Sister-in-law dating ex-con - page 2
I have a sticky situation going on in my family. My sister-in-law has been dating an ex-con on and off for the past 5-6 months now. I have been avoiding being around him like the plague because... Read More
Oct 16, '06tell the facility, keep your distance and go. At my facility that would cover me, and if he were reincarcerated he'd have to go up the road to a different institution. My job would be secure.
Oct 16, '06whoops.......missed the second page :imbar . Glad you went, and glad you trust your instincts. It's not about giving him power in this field, it's about giving him OPPORTUNITY. He might have friends on the inside still, or could return, and it's a very good idea not to have convicts knowing about your family, where you live, your homelife. That's why security is so big on it. Much different from socializing with a patient from any other field, repulsive person or not.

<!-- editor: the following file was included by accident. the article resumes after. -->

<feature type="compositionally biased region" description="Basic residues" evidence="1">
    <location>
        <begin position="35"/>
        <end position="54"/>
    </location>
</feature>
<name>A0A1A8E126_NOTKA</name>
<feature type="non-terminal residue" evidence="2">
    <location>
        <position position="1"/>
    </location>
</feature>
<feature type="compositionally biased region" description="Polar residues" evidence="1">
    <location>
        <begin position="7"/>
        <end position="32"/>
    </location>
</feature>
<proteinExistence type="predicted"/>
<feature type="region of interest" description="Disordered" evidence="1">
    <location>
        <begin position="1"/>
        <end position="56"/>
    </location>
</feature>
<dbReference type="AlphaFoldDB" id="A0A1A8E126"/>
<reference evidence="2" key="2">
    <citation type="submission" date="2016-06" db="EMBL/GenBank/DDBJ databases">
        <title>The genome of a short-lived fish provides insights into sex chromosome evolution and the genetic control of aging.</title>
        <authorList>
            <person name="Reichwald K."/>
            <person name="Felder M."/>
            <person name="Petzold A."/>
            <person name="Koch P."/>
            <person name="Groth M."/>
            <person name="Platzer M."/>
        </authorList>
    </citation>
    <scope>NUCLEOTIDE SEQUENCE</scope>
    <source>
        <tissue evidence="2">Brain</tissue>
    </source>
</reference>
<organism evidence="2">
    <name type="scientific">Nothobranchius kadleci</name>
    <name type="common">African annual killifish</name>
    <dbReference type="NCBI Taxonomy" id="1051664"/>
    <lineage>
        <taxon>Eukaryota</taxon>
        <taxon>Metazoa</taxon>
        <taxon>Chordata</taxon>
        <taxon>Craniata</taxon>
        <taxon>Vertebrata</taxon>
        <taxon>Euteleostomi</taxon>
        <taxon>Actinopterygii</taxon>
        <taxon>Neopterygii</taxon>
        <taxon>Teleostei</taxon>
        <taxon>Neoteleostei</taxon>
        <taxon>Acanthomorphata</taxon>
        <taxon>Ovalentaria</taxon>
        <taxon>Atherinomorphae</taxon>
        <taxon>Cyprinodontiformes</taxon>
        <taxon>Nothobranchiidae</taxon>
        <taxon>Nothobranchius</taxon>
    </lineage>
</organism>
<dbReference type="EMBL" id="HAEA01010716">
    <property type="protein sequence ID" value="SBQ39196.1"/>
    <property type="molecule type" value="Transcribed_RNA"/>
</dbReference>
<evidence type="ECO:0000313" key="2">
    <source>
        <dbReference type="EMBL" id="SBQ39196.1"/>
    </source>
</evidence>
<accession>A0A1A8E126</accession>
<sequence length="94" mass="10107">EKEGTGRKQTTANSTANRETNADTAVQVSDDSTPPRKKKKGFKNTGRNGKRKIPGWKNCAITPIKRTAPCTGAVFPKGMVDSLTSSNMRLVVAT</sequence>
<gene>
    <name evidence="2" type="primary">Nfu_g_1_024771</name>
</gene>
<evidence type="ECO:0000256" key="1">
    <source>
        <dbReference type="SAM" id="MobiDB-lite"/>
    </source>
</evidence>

Oct 16, '06Quote from BSNtobe2009My husband went to prison at 26. This was before I knew him. There is a big difference between the two as I have worked them both. I'm not implying that the situation man involved is clean or falsely accused. Does he sound dirty? Yes. My only thing is that this is her sis in laws life and not hers.Was your husband in prison or was he in jail? I think there is a huge difference between the two. I have several friends who have spent time in the pokey for minor, stupid stuff, but prison? I wouldn't go near someone.
He isn't engaging in lawful behavior if he is abusing alcohol, driving on a suspended license, and causing disturbances to where 911 has to be called: That doesn't sound like someone who was falsely accused, and I don't know of many people that sell green peppers that walk around with large amounts of cash on hand. Something doesn't just smell, it reeks.
Stick to your convictions. Your first instinct is dead on.